“Seems like the next step is to communicate with DCH and possibly develop a joint strategy/response. Not sure who in Exec wants to take the lead on this. Steve Busch and Mike Prysby will continue to be lead for us on this. They have been in contact with DCH recently but only to learn that little progress has been made in identifying a source or sources for the illnesses.”
March 13, 2015: Email from Stephen Busch (MDEQ) to Jim Henry (Genesee County Health Department) with copies to Mike Prysby and Liane Shekter-Smith at MDEQ:
- “The DEQ fully recognizes the public health threat posed to individuals that contract Legionnaires’ Disease with the understanding that the disease is not contracted by ingestion of potable water and therefore not regulated under the federal Safe Drinking Water Act.”
- “… (C)onclusions that legionella is coming from the public water system without the presentation of any substantiating evidence from your epidemiologic investigation appears premature and prejudice toward that end.”
- “It is highly unlikely that legionella would be present in treated water coming from the City of Flint water treatment plant given the treatment plant’s use of ozone along with complete treatment and chlorine disinfect contact time to comply with the federal surface water treatment rules for potable water. Detections of total coliform or heterotrophic bacteria in the City’s public water distribution system indicate an environment where bacterial growth may be supported. However, there is no direct correlation that can be made to the presence of legionella… water temperatures in the City’s distribution system are below legionella growth range, and chlorine residual levels would also limit such growth.”
- “Our office agrees that water main breaks, water leaks, and system repairs are possible vectors for legionella to enter the public water system. These should be investigated as part of your epidemiology.”
- “If GCHD is seeking assistance to complete its epidemiological investigation regarding this matter, such resource requests should be directed to the Michigan Department of Community Health. Our Office agrees that a multi-agency partnership would be beneficial to move forward and develop a unified response.”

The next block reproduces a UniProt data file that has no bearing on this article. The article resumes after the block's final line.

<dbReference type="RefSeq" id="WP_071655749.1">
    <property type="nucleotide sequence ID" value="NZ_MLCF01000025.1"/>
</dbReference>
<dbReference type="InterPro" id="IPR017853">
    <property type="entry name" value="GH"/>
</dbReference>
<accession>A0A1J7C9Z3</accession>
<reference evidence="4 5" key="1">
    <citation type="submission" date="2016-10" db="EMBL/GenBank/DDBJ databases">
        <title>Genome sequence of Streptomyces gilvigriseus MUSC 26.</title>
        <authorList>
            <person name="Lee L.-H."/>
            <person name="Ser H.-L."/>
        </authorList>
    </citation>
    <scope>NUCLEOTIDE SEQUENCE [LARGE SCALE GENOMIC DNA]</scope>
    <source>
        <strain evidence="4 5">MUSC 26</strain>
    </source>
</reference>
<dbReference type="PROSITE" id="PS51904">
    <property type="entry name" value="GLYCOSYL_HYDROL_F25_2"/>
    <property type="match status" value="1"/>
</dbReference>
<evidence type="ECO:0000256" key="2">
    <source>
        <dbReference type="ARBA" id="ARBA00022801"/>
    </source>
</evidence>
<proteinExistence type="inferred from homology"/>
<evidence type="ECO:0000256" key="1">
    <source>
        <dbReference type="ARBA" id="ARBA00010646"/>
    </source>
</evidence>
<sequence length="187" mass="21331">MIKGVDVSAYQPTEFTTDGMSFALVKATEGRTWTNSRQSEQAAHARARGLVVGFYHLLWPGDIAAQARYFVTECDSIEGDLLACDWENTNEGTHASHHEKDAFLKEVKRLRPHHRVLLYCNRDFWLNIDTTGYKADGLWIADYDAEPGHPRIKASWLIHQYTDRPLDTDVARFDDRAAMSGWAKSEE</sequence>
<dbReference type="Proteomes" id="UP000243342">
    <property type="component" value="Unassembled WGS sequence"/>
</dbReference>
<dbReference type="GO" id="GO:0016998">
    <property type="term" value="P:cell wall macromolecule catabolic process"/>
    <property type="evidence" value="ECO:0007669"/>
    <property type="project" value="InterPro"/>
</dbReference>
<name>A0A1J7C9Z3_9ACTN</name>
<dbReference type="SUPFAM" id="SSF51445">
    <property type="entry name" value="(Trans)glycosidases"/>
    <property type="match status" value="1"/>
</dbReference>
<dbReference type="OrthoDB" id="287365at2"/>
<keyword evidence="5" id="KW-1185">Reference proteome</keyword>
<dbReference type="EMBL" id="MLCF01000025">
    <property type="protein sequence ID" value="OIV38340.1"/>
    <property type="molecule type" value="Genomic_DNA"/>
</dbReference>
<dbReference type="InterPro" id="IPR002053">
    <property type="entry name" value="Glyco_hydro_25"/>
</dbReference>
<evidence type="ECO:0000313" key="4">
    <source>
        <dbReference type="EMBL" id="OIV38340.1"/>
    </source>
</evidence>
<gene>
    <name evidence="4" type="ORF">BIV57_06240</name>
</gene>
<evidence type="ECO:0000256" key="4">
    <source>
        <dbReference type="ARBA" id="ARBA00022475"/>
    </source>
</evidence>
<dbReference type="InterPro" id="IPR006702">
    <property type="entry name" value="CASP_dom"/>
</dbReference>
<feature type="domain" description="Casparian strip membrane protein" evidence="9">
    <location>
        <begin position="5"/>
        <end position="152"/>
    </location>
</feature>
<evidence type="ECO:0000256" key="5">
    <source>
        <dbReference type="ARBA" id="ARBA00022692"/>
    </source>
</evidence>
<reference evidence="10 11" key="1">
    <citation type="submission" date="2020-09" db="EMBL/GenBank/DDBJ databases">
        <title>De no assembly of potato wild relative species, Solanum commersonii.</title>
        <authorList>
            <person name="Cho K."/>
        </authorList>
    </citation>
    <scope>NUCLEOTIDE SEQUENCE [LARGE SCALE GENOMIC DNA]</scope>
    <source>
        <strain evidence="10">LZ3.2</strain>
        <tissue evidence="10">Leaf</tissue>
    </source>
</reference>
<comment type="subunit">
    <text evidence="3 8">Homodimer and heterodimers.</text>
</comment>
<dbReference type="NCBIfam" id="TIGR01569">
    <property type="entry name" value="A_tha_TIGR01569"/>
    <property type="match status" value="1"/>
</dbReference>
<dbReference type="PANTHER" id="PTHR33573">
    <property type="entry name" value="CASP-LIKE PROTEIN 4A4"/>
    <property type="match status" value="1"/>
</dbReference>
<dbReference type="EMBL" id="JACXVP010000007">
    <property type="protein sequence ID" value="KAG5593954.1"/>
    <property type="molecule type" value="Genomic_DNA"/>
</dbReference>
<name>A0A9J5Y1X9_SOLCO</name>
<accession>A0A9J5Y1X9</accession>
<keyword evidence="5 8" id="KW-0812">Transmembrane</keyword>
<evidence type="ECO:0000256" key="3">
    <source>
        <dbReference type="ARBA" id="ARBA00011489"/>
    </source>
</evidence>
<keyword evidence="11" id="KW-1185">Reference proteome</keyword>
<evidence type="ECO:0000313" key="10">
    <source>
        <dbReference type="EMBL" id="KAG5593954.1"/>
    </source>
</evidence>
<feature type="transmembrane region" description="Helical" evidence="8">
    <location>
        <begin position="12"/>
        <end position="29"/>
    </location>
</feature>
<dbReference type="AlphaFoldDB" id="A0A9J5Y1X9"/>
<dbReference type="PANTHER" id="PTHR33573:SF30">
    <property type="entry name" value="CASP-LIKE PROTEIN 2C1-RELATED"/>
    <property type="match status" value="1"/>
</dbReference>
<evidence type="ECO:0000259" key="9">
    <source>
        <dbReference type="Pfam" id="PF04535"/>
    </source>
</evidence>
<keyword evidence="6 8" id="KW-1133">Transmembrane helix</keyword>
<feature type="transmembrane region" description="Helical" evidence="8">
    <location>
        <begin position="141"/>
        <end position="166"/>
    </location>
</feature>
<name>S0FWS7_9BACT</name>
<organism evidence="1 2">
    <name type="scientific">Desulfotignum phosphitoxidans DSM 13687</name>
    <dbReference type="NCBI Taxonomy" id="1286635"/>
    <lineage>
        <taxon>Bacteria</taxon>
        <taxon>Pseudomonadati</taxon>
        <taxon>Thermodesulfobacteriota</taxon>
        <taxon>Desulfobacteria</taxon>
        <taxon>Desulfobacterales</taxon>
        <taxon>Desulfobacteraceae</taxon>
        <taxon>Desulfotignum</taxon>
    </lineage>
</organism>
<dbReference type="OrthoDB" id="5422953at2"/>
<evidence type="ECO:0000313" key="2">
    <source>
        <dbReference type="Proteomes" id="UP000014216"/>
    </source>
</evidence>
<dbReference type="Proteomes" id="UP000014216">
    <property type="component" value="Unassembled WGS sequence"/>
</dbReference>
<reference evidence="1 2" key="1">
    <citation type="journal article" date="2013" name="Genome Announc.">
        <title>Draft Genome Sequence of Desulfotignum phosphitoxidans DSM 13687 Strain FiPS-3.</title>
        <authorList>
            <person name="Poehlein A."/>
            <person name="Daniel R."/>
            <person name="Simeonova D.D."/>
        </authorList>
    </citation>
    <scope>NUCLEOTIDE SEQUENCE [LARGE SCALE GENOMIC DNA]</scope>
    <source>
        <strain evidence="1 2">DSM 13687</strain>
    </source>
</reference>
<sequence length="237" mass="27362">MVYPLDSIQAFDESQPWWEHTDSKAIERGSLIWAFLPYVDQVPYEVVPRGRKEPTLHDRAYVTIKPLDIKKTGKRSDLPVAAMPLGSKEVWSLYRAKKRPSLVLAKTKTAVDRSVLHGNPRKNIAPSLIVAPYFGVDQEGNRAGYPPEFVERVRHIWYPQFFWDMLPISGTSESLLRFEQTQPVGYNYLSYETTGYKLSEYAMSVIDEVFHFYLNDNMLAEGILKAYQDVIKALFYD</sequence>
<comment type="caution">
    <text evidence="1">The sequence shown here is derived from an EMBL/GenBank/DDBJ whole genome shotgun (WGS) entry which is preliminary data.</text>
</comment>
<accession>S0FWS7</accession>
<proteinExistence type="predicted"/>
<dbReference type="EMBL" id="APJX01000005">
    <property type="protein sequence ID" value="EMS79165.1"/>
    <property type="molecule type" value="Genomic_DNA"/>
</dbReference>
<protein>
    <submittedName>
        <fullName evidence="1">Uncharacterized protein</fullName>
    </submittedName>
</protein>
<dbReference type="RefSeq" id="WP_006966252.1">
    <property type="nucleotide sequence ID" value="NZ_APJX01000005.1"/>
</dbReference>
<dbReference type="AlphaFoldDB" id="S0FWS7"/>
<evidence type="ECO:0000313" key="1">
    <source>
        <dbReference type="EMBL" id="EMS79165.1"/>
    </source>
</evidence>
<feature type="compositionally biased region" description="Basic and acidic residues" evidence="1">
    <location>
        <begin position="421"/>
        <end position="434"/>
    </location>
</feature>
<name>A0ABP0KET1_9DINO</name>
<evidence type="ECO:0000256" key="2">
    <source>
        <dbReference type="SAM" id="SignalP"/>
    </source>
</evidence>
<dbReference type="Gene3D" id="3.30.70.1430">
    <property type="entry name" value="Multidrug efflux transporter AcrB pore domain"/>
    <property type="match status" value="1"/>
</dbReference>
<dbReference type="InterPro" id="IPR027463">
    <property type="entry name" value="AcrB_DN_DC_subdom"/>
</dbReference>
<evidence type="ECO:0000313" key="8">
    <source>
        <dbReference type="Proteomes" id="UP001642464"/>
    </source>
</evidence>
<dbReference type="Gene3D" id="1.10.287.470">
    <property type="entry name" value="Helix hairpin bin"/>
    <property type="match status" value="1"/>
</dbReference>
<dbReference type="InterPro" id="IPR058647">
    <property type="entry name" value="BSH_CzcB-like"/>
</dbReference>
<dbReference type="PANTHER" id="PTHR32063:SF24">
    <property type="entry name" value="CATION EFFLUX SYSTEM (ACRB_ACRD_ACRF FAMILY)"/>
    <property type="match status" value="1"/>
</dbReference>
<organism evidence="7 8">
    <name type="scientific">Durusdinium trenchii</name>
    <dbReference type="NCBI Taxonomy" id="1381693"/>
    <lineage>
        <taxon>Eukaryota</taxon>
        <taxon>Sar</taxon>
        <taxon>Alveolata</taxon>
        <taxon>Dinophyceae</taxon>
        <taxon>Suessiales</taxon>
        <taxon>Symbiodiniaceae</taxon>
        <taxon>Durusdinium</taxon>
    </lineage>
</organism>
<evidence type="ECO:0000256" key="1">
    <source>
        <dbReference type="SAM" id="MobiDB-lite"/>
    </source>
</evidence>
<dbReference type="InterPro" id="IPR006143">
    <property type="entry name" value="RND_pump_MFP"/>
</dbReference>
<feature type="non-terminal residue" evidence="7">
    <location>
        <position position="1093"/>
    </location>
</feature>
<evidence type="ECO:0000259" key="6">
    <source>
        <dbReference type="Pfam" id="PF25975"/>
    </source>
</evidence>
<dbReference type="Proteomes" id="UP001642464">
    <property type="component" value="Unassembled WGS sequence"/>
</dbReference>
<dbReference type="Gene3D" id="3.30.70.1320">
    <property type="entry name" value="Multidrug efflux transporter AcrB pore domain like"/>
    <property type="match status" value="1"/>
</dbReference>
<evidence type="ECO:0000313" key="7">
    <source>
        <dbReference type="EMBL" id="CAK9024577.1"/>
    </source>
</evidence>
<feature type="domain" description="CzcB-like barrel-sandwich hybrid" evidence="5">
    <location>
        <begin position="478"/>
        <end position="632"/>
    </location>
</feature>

Shekter-Smith responds same day, with copies to several others at DEQ, including Wurfel and Sygo… “FYI – in case you weren’t bcc’d on this note. Just wanted to make sure we stay on the same page… Nicely done Steve and Mike.”
March 31, 2015: Email from Jennifer Crooks (EPA) to Mike Prysby, Stephen Busch, and Liane Shekter-Smith (all MDEQ), with others at MDEQ and EPA copied. Key points:
- The purpose of Crooks’ email is to summarize a major EPA conference call the previous week regarding Legionella.
- “Check with Mike Glasgow at the Flint Water Treatment Plant to ask about their flushing strategy; what types of flushing they are conducting…”
- “Due to findings by Genesee County Health Dept. that there has been an increase in the incidence of Legionella since April 2014, Genesee County Health Department has FOIA’d the City of Flint for operational data.”
- Darren Lytle, Acting Chief of the Treatment Technology Evaluation Branch of the EPA in Cincinnati is brought to advise on Legionella… “Darren talked about several treatments they have done for Legionella in 2 hospitals.” But in one such case, “they shut down the treatment due to staining of toilets.”
- “Darren said they have been doing studies for Homeland Security, collecting sediments at the bottom of storage tanks. He is finding high concentrations of Legionella in the bottom of the tanks.”
- “Darren said anytime there is a treatment change, issues arise with the drinking water quality. Thus, what does this do to the transport of organisms like Legionella? Does this cause organisms to desorb and go into solution? The changes in water chemistry change these organisms electrostatically, and the biofilms with the distribution system pipe are disrupted and de-stabilize. Thus, different contaminants can be released. So maybe this isn’t happening in people’s homes; but it is happening in the distribution system pipes.”
- “Darren thought that the incidence of Leigonella must be fairly extensive for the County Health Department to notice and study.”
- The regulators on the call discuss gathering “data from past use of Detroit water (March 2014 monthly operation report) and recent monthly operation reports from use of Flint River water… Tom Poy (EPA) said that the Department of Community Health is communicating with the Genesee County Health Department regarding their findings on Legionella.”
- Miguel Del Toral, the EPA regulator who becomes most aggressive in raising major red flags about Flint water, notes on the call that “extensive flushing is going on in Flint to address stagnant water that fosters bacteria problems…. But, stirring up the distribution system lines with flushing is stirring up the sediment in the pipes, and then causes a large chlorine demand, thus decreasing the chlorine residual which good promote the growth of bacteria, such as Legionella.”
- EPA expert Darren Lytle is eager to help. “Darren asked, How can we help? He offered to conduct sampling and analysis for Legionella when it is needed. Tom Poy said the State is currently figuring out a communication-with-the-public plan… Tom Poy said that we are laying a foundation now with the resources for when the State goes public with the issue of Legionella. Darren said that the labs are set-up now ready for Legionella sampling and analysis.”